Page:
A Good Neighbour in Bad Times

A Good Neighbour in Bad Times

TransCanada helps out after tornado strike in southern Manitoba

On the ground where it counts: A TransCanada work crew clears fallen timber after the tornado.

One of many structures damaged by the tornado.

tweet me:
A good neighbour in bad times. @TransCanada helps out after tornado strike in #Manitoba. http://spr.ly/6011BFUv3
Friday, August 12, 2016 - 7:00am

CAMPAIGN: TransCanada Community Investment


TransCanada helps out after southern Manitoba tornado

A “huge tornado-producing storm” July 23 left the residents of Long Plain First Nation and surrounding southern Manitoba communities reeling.

An F1 tornado had touched down south of Portage la Prairie, packing winds of between 135 and 175 kilometres per hour. The twister had traveled “at least” eight kilometres along the ground, according to Environment Canada.

Extensive damage, immediate support provided

Forty year old trees were toppled over. Homes were destroyed or pushed off their foundations. Cars were overturned, and garages were a pile of rubble. Power was knocked out for 48 hours. About 600 people had to be evacuated.

While TransCanada’s infrastructure was unaffected, the company helped lead efforts to offer First Nation’s communities immediate emergency support.

“Of all the agencies we worked with on this emergency, TransCanada provided the most timely and meaningful assistance,” reflected Craig Blacksmith, Housing Advisor, Dakota Plains First Nation.

One of many structures damaged by the tornado.

After conferring with community leaders – and under the direction of Long Plain Fire Chief Randy Merrick and his team – TransCanada’s Aboriginal Liaison Steve Loney dispatched a clean-up crew to clear a farmer’s fence of fallen trees so that the farmer could repair the fence and keep his livestock contained.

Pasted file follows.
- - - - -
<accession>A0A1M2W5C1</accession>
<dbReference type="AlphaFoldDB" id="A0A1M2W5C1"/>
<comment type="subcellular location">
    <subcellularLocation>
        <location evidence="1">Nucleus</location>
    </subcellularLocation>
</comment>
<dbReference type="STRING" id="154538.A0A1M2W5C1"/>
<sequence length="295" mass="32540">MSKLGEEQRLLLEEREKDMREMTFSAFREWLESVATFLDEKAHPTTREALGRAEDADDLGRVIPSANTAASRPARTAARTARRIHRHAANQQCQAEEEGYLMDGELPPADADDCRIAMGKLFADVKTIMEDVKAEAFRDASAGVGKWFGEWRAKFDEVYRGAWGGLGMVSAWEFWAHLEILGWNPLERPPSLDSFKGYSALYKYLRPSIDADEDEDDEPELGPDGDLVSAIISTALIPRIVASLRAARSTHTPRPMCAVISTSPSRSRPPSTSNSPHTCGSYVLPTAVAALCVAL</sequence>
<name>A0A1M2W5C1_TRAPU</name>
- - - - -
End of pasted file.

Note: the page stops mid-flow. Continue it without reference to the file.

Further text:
Providing equipment and assistance every step of the way

The company was also fast off the mark to provide emergency generators, temporary lighting, first aid kits, mini-flashlights, gift cards for food, and Personal Protective Equipment (PPE) to help First Nation responders with their emergency response efforts.

“In times of crisis, it’s comforting to know you have helpful neighbors like TransCanada Pipelines and Steve Loney, ” said Randy Merrick, Long Plain Fire Chief.

TransCanada was determined to be with the First Nation’s communities during their time of crisis each step of the way, said Loney.

“It’s all part of being a good neighbour and giving back to the communities that we operate in – support that we have been providing to our fellow citizens across North America for well over 60 years.”

TransCanada is currently evaluating long-term assistance needs of area residents through our Community Investment program.

Related links:

TransCanada stands strong with Fort McMurray
Donating care to flood-affected families
Quick action protects sustainable farm from wildfire
Critical donation for Alberta firefighters